Yesterday Brazil made headlines by once again blocking the function of mega-popular SMS replacement service WhatsApp for 72 hours. The reasons were... complicated. Apparently. We don't actually know the reason - the purpose of the ruling has been sealed by the court in the state of Sergipe which issued it. But fear not, Brazilian WhatsApp users: you now have access to the service once again, thanks to some quick work on the part of WhatsApp and the ruling of an appeals court.

The Sergipe judge had ordered all five of Brazil's major mobile carriers to block access to WhatsApp services or face huge fines, effectively shutting it down for 100 million Brazilian users. (Work-arounds, like using a proxy or WhatsApp's web service, were probably possible.) The appeals court reversed the decision after approximately 24 hours, giving users two days of access they might otherwise have missed out on. The legal ruling is the second in five months against WhatsApp in Brazil: the last time was in December, a 48-hour ban for failure to comply with criminal investigations. It was also quickly lifted on appeal. Earlier this year a Facebook vice president was arrested in Brazil for failure to cooperate with criminal investigations in relation to WhatsApp chat logs - again, he was released the next day on appeal. Facebook acquired WhatsApp in 2014.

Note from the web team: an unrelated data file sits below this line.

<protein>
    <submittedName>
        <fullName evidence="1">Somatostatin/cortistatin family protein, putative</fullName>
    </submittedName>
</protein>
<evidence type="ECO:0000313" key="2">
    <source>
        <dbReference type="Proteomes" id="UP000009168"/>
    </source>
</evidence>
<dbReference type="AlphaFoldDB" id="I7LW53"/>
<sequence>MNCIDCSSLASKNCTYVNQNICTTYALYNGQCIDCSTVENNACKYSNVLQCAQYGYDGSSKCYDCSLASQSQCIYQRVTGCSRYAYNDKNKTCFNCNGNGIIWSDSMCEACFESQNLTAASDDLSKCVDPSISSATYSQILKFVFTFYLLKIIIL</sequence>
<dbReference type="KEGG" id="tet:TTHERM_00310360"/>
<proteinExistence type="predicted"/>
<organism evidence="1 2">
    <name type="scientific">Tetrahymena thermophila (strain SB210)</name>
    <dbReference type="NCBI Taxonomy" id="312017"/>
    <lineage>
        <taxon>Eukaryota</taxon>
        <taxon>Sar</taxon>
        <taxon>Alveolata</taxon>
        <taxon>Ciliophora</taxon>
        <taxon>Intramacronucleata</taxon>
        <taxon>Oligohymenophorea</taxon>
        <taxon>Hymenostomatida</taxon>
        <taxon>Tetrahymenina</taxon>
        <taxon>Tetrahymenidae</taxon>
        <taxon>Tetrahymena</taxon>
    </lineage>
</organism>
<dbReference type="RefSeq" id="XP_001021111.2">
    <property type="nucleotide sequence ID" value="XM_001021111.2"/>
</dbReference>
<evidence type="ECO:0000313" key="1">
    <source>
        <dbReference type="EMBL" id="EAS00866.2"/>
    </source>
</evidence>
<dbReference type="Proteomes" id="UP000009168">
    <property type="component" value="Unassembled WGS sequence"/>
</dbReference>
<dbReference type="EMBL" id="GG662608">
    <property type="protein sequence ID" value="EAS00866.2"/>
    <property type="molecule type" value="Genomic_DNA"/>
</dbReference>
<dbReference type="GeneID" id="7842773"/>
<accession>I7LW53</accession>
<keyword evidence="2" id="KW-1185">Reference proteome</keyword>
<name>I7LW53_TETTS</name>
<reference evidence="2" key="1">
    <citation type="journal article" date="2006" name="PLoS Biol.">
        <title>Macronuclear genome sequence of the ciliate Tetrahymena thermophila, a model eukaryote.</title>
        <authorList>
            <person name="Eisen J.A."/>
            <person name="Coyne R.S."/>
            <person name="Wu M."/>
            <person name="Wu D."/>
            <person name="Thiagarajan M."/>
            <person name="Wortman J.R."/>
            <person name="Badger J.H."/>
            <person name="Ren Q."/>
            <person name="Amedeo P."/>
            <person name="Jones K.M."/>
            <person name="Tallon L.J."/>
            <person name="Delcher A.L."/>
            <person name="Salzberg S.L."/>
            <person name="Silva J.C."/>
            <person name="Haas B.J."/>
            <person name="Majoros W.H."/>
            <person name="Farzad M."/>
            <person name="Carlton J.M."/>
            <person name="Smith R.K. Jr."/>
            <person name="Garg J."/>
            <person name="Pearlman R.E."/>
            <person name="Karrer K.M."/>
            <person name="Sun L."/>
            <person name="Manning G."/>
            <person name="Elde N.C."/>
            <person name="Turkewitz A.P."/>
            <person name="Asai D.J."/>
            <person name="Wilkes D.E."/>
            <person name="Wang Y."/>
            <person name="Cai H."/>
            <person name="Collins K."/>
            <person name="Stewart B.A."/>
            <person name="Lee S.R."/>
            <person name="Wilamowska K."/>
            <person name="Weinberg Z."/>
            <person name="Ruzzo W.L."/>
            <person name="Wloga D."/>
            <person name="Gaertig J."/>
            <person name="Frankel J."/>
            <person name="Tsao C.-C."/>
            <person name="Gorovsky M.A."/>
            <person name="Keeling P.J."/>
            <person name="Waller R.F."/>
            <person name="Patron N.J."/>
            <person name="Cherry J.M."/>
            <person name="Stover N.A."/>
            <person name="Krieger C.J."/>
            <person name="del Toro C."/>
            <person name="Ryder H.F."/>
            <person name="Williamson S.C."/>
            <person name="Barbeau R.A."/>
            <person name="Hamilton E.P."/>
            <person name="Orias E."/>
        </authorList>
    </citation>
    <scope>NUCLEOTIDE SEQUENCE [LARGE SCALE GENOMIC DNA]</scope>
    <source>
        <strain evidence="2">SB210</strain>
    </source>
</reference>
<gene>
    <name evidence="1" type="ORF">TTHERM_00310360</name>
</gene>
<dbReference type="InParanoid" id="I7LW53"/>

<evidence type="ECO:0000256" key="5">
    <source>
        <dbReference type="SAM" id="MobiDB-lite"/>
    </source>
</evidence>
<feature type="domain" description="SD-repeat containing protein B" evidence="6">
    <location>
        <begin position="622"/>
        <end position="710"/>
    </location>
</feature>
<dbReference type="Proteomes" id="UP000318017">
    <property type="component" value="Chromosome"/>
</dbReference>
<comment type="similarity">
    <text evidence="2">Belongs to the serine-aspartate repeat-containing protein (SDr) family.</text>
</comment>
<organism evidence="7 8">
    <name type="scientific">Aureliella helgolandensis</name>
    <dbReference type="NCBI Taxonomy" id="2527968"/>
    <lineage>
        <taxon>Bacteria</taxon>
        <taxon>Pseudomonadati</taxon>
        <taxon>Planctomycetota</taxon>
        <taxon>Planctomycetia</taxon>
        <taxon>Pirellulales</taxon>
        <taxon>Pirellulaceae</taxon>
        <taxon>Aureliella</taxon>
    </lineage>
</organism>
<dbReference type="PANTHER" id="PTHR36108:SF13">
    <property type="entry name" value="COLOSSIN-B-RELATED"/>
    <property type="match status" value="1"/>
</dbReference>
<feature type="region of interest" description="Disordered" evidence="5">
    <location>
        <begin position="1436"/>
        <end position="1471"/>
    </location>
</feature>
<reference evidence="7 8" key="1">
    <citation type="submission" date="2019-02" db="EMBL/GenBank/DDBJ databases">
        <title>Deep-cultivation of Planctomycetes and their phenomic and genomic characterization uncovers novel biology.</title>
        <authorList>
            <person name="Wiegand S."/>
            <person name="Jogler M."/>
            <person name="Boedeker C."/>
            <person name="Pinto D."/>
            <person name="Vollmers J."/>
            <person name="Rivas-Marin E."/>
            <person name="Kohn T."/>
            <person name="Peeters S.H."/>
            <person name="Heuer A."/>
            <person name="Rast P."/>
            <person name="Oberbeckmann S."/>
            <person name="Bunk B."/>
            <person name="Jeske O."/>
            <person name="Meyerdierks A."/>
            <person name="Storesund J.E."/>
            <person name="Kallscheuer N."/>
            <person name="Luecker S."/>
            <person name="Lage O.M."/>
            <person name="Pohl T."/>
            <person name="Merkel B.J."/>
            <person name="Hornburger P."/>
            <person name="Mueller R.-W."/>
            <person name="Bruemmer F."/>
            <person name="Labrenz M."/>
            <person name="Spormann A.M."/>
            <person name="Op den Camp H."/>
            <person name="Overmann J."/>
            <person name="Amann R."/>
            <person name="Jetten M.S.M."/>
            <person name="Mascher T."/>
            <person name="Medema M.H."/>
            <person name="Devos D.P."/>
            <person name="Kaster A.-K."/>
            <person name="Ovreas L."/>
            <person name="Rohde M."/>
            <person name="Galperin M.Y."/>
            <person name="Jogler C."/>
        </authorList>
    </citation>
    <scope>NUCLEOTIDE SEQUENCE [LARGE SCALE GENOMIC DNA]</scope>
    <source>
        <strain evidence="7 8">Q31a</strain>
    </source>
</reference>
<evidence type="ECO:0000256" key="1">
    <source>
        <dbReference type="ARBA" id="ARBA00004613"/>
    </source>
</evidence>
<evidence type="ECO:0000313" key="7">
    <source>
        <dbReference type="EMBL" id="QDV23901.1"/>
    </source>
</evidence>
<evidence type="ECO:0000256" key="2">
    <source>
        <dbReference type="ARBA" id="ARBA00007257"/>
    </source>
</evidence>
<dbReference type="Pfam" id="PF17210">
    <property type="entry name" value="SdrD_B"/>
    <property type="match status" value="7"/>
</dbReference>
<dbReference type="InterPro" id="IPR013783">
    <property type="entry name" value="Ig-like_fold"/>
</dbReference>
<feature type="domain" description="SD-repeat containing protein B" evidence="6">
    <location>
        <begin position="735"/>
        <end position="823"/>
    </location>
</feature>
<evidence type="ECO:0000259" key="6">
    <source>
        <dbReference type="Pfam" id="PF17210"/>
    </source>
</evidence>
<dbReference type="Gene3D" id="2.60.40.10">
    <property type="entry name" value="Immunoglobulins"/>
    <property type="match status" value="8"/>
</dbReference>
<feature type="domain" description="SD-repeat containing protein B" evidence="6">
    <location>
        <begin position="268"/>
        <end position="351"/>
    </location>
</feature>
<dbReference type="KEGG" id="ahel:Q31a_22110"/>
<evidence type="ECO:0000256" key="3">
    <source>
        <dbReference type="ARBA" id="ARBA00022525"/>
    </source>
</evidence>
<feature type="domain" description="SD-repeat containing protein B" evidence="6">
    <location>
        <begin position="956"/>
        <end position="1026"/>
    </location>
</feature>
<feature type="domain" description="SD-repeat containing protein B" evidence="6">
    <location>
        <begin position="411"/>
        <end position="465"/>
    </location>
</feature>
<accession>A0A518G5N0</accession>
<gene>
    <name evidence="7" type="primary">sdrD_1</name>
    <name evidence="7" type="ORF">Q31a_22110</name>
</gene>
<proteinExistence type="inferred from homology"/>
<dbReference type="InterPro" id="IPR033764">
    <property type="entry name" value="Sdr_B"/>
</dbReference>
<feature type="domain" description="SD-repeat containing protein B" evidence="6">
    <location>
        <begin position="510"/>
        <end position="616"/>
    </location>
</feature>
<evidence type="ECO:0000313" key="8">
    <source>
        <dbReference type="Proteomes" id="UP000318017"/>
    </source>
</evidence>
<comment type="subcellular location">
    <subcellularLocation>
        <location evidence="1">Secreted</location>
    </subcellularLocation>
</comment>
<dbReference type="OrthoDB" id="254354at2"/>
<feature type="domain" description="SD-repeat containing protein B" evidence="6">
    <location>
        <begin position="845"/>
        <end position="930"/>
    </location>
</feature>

On the one hand, it's good that the Brazilian appeals courts continue to recognize the over-reach of individual judges and rulings, avoiding disturbing precedents that could see services shut down nationwide at basically any moment. On the other, it's possible that the whole sordid business is only inspiring lawmakers and the criminal justice system to create more subtle, behind-the-scenes means to access private data, as already exists in the US and many other countries. Brazilians can expect these legal scuffles to continue for some time.